Heel to heal

by Ed Muir, Owner, Southern Herb Company

Editor’s Note:  Ed Muir is a sailor who participated in our Lake Norman Hospice Regatta back in June.  He was a crew member aboard “Temptress”, the Luder 16 that came in 1st place in the Cruising Class division.  Afterward, Ed wrote a beautiful recap of the event.  He went to the Regatta thinking the weekend would be all about sailing.  He left the weekend having experienced far more.  To read more of Ed’s blogs, click here.

Temptress, the boat on which Ed Muir was a crewmember

Temptress, the boat on which Ed Muir was a crew member for the LN Hospice Regatta

Last weekend was very special.  I accepted an invitation to crew on a sailboat in a local benefit regatta.  The boat’s owner spent the last four years restoring this antique day-sailor, originally built in 1947, and it’s now looking even better than it did when it first rolled out of the boatyard.  I hadn’t raced in nearly 40 years, but was honored to have been asked.  The boat is the same class as mine and as I am quite familiar with it, it wasn’t a random invitation.  I went into this event and (I am happy to say) came out of it with the mindset that “it’s all about the boat” and determined not to let the racing part get in the way of enjoying it.  This beautiful boat did garner its share of “gawkers”, as my skipper proudly referred to them, and they, too, had a genuine interest in its story. 

The race was hosted by a local yacht club, its two-story un-airconditioned frame structure sitting on a point at the entrance to a bucolic cove on our lake, around which all its facilities are located.  People, families, enthusiasts, and even world-renowned sailors come here to sail, to live sailing, and to share it.  Its stony driveways are unmanicured, its paths worn and natural as they wind through the woods along the shore, its service buildings simple and functional, yet it all looks kempt.  A double-breasted blue blazer would be about as rare here as seeing a power boat in the cove.  Topsiders, those white, rubber-soled leather shoes preferred by sailors were about the only consistent piece of uniform.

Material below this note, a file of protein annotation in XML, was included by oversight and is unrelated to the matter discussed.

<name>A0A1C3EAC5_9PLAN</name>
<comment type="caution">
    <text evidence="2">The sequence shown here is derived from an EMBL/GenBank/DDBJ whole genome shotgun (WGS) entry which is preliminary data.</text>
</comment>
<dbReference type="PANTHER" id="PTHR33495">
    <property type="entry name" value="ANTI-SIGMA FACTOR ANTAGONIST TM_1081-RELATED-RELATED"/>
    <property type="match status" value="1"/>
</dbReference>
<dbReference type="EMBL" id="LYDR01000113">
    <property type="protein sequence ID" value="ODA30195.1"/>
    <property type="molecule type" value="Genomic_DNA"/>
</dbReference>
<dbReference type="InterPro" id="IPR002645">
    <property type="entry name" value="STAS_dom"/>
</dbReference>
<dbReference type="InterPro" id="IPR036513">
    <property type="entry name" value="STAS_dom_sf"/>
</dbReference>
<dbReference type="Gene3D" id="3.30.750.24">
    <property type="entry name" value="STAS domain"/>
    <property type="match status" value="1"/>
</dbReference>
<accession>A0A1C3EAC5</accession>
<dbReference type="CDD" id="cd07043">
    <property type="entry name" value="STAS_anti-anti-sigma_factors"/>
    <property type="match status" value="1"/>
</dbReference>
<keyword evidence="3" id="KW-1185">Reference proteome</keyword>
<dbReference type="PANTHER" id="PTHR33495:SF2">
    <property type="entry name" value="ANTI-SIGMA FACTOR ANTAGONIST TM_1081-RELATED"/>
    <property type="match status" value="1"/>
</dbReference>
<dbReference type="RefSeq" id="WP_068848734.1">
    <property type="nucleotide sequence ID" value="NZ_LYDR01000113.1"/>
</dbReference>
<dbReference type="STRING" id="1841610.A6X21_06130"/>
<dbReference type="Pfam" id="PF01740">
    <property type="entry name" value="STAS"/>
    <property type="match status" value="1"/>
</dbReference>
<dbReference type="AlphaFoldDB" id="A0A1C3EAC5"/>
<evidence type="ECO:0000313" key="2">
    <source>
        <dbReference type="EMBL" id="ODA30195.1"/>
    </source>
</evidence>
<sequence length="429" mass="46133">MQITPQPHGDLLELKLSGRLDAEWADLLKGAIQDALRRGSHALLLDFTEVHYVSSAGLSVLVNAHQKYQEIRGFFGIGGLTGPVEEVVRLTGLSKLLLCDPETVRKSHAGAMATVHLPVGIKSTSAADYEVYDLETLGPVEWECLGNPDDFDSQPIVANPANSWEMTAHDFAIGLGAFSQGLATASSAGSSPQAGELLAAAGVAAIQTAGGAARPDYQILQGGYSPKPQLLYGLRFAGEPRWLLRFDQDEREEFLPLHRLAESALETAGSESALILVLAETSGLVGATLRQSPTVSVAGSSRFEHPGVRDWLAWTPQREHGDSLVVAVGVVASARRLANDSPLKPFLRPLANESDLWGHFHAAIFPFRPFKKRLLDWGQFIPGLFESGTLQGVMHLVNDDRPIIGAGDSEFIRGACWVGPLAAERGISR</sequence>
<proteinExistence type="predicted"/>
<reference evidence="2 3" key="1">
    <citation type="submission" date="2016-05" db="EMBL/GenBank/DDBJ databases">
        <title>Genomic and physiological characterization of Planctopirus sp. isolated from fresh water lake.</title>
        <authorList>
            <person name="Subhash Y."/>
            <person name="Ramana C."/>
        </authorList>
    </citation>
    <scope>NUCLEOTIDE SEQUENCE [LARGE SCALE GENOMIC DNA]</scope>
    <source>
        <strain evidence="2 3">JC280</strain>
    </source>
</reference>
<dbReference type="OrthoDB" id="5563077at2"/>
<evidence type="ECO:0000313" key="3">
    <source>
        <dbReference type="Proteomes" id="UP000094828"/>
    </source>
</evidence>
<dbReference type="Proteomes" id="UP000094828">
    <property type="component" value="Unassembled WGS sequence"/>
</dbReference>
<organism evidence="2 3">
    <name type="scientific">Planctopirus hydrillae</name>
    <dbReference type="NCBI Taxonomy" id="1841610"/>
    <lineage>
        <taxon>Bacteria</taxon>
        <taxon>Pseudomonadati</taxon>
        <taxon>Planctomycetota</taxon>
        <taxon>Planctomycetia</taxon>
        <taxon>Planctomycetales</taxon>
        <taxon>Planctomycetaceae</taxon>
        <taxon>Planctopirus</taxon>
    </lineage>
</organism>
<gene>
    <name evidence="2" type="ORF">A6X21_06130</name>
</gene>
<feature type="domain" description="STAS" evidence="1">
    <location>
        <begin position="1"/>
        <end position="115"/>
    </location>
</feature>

The charity benefit was for Hospice & Palliative Care Lake Norman.  I hadn’t realized that this was a nationally coordinated regatta alliance with 25 independent races and that it raises over $1 million annually for local hospice organizations. 

What I hadn’t counted on, since I knew only a handful of people there, was the human connection.  I enjoyed meeting the people – other sailors, the volunteers, the hospice staff, and others who hosted such a wonderful weekend event.  On Saturday evening, there was a Circle of Light memorial ceremony.  We each took turns lighting our candles and reflecting on whomever we chose to remember.  Some memories were more recent than others and drew fresh tears from an unending well that never seemed to fully dry on the face.  One young woman, full of grace and dressed in a Kelly green dress (odd apparel indeed for a regatta), memorialized her husband.  Later, after dinner, she rose to speak and shared her incredible story; a story that included love, support, and caring from the hospice people with whom she had shared a good chunk of her life over the past year.  She was resolute in her presentation, genuine and deeply appreciative of their impact on her life and that of her husband.

But what struck me most about this woman was her heroism.  I am tired of hearing that we don’t have real hero figures in our world anymore.  If you want to see heroes, turn off your tv sets, your computers, put down your cell phones and books, and simply look at those around you.  This woman, not yet 30, has lost a husband, the father of her only child.  She is strong.  Having gone through this incredible ordeal over the past year or so, and all the pain she has suffered, she is committed to raising her daughter as a single, working parent.  She unselfishly volunteers her time to speak at events like this to promote the virtues of hospice care and its dedicated people and what they have meant to her and her family.  She is the real deal when it comes to heroes.

We won our division’s race that weekend.  The local hospice won big-time with record donations.  The sport of sailing and the spirit of sailors won, as is always the case at a well-run regatta. And I won, having sailed a beautiful boat and having met some incredible people and one young woman in a green dress whom I now see as a real-life action hero.

Explore posts in the same categories: advocacy, fundraising, hospice, Hospice & Palliative Care Lake Norman, special events, spiritual care

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